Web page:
Ding Darling NWR
Today was our program at Ding Darling National Wildlife Refuge, and things went surprisingly well, despite a few AV problems. We were the last lecture in the seasonal series sponsored by The Ding Darling Wildlife Society. The series runs from mid-January through end of March each year and the lectures are free and open to the public.
If you've never been to Ding Darling NWR, well you are missing out. It's one of the must-visit places for birders worldwide because its a huge tract of preserved mangrove swamp which attracts all kinds of birds and wildlife. The birds at Ding are famously acclimated to people so this is a great place for bird photography and to work on your shorebird ID skills. The five-mile wildlife drive can be enjoyed on foot, on a guided-tour tram, on bikes, on roller blades!, or in your own car. We zipped around the drive in the morning before our talk, enjoying excellent looks at reddish egrets, tricolored herons, and a couple of large flocks of shorebirds.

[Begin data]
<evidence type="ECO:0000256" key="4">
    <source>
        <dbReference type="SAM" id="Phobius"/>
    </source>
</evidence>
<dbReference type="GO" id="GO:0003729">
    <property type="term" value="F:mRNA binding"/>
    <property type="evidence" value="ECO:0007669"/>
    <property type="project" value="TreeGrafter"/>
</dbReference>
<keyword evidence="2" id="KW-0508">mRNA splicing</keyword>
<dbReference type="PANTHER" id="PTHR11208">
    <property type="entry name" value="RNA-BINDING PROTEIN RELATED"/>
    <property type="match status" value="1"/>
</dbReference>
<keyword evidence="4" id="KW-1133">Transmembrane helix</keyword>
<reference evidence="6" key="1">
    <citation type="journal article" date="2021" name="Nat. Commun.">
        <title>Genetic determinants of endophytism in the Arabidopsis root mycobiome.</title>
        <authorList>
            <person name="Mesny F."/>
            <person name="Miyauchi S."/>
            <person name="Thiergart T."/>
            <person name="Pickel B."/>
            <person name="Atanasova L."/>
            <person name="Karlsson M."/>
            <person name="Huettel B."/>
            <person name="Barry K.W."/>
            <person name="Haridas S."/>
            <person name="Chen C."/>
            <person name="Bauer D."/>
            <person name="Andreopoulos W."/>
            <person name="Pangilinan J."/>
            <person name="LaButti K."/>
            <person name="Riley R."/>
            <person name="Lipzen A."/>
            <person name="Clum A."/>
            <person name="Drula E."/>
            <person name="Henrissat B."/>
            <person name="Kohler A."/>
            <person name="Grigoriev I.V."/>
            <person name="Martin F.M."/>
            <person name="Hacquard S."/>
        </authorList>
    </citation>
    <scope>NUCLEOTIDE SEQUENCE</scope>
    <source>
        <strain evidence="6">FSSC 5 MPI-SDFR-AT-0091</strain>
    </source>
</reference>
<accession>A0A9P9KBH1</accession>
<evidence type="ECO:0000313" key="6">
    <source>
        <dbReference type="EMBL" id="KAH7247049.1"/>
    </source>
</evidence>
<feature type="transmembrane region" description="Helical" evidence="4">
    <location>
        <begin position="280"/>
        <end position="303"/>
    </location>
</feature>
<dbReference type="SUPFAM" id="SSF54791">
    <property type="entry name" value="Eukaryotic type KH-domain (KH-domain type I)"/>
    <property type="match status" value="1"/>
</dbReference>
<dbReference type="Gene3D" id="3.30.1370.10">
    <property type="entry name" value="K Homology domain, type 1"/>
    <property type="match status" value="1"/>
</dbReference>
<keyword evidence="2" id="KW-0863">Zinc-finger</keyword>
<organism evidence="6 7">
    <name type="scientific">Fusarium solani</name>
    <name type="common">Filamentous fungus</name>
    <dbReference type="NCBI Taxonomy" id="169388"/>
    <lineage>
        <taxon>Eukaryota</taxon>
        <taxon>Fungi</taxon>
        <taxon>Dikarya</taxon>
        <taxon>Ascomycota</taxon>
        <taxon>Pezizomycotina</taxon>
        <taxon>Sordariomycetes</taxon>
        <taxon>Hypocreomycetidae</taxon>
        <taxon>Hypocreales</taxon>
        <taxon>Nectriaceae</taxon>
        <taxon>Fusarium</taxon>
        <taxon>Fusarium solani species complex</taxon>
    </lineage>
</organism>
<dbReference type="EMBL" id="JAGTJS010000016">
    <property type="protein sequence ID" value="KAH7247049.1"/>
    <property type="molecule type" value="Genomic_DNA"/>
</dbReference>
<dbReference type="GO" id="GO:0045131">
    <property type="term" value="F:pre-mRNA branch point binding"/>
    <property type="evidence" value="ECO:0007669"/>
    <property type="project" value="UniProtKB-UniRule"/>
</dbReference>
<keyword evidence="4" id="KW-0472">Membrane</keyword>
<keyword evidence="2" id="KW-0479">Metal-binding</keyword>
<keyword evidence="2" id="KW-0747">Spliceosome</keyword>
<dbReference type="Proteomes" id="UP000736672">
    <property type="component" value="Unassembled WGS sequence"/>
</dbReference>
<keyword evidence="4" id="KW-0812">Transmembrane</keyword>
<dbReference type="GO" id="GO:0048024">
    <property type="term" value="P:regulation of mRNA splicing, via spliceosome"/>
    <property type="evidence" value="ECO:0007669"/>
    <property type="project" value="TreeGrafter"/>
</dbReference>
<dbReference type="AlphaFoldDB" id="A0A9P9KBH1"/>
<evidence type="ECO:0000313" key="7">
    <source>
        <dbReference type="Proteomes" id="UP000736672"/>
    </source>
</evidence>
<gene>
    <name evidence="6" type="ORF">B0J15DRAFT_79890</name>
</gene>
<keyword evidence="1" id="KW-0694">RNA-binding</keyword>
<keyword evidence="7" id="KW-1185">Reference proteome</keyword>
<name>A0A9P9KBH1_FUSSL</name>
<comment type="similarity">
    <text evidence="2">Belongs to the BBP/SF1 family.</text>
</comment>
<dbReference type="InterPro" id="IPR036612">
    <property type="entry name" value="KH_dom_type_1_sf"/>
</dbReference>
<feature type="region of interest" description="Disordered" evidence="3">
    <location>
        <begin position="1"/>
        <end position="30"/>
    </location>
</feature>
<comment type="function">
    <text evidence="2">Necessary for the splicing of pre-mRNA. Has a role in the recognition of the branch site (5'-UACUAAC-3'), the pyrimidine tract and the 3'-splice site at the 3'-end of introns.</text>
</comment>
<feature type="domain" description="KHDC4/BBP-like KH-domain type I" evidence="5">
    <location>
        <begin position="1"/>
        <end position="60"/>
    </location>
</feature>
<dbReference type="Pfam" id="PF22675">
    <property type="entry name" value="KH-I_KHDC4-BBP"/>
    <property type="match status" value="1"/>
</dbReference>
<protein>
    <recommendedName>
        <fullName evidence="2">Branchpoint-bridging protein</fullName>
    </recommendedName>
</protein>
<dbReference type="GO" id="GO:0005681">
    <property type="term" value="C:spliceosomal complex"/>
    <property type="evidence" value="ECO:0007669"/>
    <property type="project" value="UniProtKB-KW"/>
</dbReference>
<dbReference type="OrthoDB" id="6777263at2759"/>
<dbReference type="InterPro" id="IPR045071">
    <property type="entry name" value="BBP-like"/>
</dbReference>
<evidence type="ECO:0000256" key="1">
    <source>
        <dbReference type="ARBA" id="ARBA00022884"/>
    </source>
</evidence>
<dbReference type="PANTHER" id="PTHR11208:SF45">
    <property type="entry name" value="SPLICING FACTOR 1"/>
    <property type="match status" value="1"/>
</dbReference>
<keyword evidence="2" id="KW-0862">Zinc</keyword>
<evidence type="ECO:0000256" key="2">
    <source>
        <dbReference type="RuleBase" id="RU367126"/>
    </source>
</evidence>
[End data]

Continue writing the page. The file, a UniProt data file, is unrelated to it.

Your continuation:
After the talk we signed books for an hour (fun!) chatted with Lise Bryant, the refuge bookstore manager, and split for our hotel and a siesta.
Later this evening we met Don and Lillian Stokes for dinner at a posh local restaurant. The conversation was both varied and interesting ranging from dogs to birds of Sanibel, to the book biz, TV shows, and land conservation easements. Mostly we exchanged info about our hobbies of blogging and photography. You can read their post about our program on their blog. And while you are there, check out Lillian's photos of flying pileated woodpeckers--lots of white in those wings!
All in all a good day. Tomorrow we enter the mangroves in search of mangrove cuckoo before heading for the airport.